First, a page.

Looking R.A. Dickey Up on FanGraphs

R.A. Dickey leads the Majors in strikeouts. He has more than Stephen Strasburg, more than Justin Verlander, more than Gio Gonzalez. Nobody in baseball has generated as many strike threes as R.A. Dickey. Since he has never done anything like this before — his next strikeout will actually match his 2010 total — people are asking him what he’s doing differently. After his second straight one hitter last night, Dickey was asked this again. His response:

“The strikeouts, you can look at FanGraphs or PITCHF/x or whatever you do to figure it out.”

Who are we to turn R.A. Dickey away? So, by order of the guy actually doing it on the field, let’s do just what he asked.

Let’s start off the with obvious – Dickey is seeing a huge uptick in his strikeout rate because he’s getting a lot more swinging strikes. This isn’t a Vance Worley or Bartolo Colon situation. Dickey is throwing pitches, batters are swinging, and they’re not making contact.

Swinging Strike Rate, by season as a full time knuckleballer:

2008: 6.3%
2009: 6.5%
2010: 8.4%
2011: 7.8%
2012: 12.7%

That 12.7% swinging strike rate is the highest in baseball among starting pitchers. In fact, if he’s able to keep this up all year, it would be the highest swinging strike rate any qualified starter has put up over a full season since CC Sabathia in 2008. Dickey’s ability to generate swinging strikes has gone from about league average to best in the league, and the results have followed.

But, that doesn’t really answer the question of why he’s getting so many more swinging strikes. So, let’s break it down a little further. Here are Dickey’s PITCHF/x plate discipline stats, again since 2008.

Season O-Swing% Z-Swing% Swing% O-Contact% Z-Contact% Contact% Zone%
2008 21% 61% 43% 75% 89% 86% 54%
2009 23% 58% 42% 76% 88% 85% 54%
2010 28% 63% 48% 73% 85% 82% 55%
2011 28% 63% 48% 74% 87% 84% 56%
2012 35% 63% 50% 67% 78% 74% 55%

The first column in represents the amount of pitches out of the strike zone that hitters are swinging at. League average is about 28%, so Dickey had been right around average up until this year. Now, though, hitters are chasing 35% of his pitches out of the strike zone, and for a pitcher, the more pitches you can get a batter to chase, the better off you’ll be. Interestingly, hitters aren’t swinging at more strikes than usual, so the uptick in swing rate against Dickey is entirely due to opposing hitters chasing pitches out of the zone.

However, that doesn’t mean he’s only been more effective in getting batters to chase. Look at the Z-Contact%, which is rate of contact on pitches in the strike zone — 78% is astonishingly low, 10 percentage points below the league average. In fact, of the 542 qualified starting pitcher seasons since 2007, only Johan Santana‘s 2007 season generated a lower contact rate on pitches in the strike zone. Dickey’s getting more batters to swing at pitches out of the zone, but even when they recognize a strike and swing at it, they can’t hit it. That’s a pretty fantastic combination, as you might imagine.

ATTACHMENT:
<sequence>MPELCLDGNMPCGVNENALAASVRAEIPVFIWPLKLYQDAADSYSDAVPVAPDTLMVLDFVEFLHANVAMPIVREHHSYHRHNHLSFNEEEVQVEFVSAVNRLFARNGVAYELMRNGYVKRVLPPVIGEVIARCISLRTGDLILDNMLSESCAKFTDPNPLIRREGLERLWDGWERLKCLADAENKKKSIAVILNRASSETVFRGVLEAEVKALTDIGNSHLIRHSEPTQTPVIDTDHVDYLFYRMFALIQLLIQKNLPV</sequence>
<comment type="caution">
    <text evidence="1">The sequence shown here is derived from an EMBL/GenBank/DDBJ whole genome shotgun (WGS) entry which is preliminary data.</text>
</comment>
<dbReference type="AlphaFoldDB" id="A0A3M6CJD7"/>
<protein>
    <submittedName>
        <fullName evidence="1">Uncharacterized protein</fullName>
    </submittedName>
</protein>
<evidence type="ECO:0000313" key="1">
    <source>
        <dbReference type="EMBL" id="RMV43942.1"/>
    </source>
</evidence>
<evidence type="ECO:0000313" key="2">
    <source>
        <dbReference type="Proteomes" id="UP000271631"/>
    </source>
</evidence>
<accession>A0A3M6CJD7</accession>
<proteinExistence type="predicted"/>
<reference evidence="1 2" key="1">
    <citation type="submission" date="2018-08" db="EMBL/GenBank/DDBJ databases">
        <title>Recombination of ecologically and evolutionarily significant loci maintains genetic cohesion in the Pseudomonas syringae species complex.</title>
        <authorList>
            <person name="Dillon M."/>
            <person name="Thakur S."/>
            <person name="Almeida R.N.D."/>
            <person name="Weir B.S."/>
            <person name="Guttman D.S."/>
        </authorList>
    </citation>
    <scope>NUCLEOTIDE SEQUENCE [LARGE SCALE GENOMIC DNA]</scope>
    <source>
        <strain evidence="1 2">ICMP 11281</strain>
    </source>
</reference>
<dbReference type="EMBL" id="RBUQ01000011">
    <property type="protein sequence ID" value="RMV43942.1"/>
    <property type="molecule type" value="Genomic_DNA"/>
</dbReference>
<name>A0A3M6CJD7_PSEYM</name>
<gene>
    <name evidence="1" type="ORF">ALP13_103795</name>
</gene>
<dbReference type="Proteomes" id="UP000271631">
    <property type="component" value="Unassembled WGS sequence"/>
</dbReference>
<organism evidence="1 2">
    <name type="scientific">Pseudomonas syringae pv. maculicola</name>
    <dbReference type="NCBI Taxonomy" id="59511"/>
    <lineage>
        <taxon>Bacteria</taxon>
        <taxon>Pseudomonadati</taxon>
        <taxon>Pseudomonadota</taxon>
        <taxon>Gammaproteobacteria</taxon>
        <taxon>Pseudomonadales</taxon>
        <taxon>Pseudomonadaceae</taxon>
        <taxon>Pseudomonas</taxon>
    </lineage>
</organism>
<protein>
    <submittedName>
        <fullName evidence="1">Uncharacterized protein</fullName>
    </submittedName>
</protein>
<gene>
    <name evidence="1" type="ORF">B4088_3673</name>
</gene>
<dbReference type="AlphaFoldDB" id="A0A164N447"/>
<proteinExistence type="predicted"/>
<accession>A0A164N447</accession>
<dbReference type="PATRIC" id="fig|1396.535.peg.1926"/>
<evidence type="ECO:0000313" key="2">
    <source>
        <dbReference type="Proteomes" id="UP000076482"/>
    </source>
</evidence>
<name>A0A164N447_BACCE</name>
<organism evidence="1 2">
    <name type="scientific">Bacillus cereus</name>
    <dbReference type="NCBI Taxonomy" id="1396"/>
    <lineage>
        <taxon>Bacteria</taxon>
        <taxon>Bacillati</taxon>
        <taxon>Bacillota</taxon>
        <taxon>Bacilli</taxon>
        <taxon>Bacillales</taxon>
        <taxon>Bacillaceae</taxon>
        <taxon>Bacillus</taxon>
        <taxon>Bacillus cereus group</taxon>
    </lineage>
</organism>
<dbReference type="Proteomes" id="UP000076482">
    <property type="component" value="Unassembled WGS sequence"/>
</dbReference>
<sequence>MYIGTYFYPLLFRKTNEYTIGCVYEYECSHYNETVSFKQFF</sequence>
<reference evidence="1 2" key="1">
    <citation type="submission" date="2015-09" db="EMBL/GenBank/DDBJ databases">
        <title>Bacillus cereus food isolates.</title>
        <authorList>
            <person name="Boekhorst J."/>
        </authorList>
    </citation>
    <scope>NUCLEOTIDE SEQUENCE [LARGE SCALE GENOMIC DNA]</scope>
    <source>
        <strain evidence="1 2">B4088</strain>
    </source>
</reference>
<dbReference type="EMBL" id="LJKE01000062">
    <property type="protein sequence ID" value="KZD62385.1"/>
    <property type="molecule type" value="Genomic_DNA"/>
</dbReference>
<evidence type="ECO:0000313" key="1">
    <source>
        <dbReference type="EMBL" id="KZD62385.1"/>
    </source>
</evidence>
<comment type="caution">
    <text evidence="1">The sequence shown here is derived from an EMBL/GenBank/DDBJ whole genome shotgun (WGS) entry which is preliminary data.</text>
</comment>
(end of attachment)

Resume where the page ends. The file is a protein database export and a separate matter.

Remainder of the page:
Dickey’s also benefiting from the exponential effects of throwing strikes. While his rate of pitches in the strike zone isn’t much different, the fact that he’s getting batters to chase pitches out of the zone and swing through pitches in the zone means that he’s now pitching far more often in favorable counts. Last year, 26% of the batters he faced ended up in an 0-2 count before the at-bat ended, but this year, that’s all the way up to 32%, nine percentage points higher than the league average. The only NL pitcher getting into 0-2 counts more often is Cliff Lee. Major League hitters this year are batting .167/.195/.251 after they get into an 0-2 count. Nearly one-third of the batters Dickey has faced have ended up in that situation.

Breaking down the effectiveness of the movement of a knuckleball is challenging, even with PITCHF/x data, since the success of the pitch is predicated on its unpredictability. What we can say for certain about his knuckleball this year is that he’s throwing it for strikes and fooling hitters into thinking that pitches out of the zone are worth swinging at. And, through that deception, Dickey is pitching like the best pitcher in baseball.

For most pitchers, velocity is a key factor in their success. For Dickey, it’s all about movement and location, and this year, he’s showing what a pitcher can do with dominating movement and consistently great location.

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Dave is the Managing Editor of FanGraphs.

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AL Eastbound

That zone contact % is insane, so is the swstrk %. I literally just decided to look up his page today. Of course all of the rates are above career levels (babip, strand, contact etc.) But he has been unreal this year. #sellhigh


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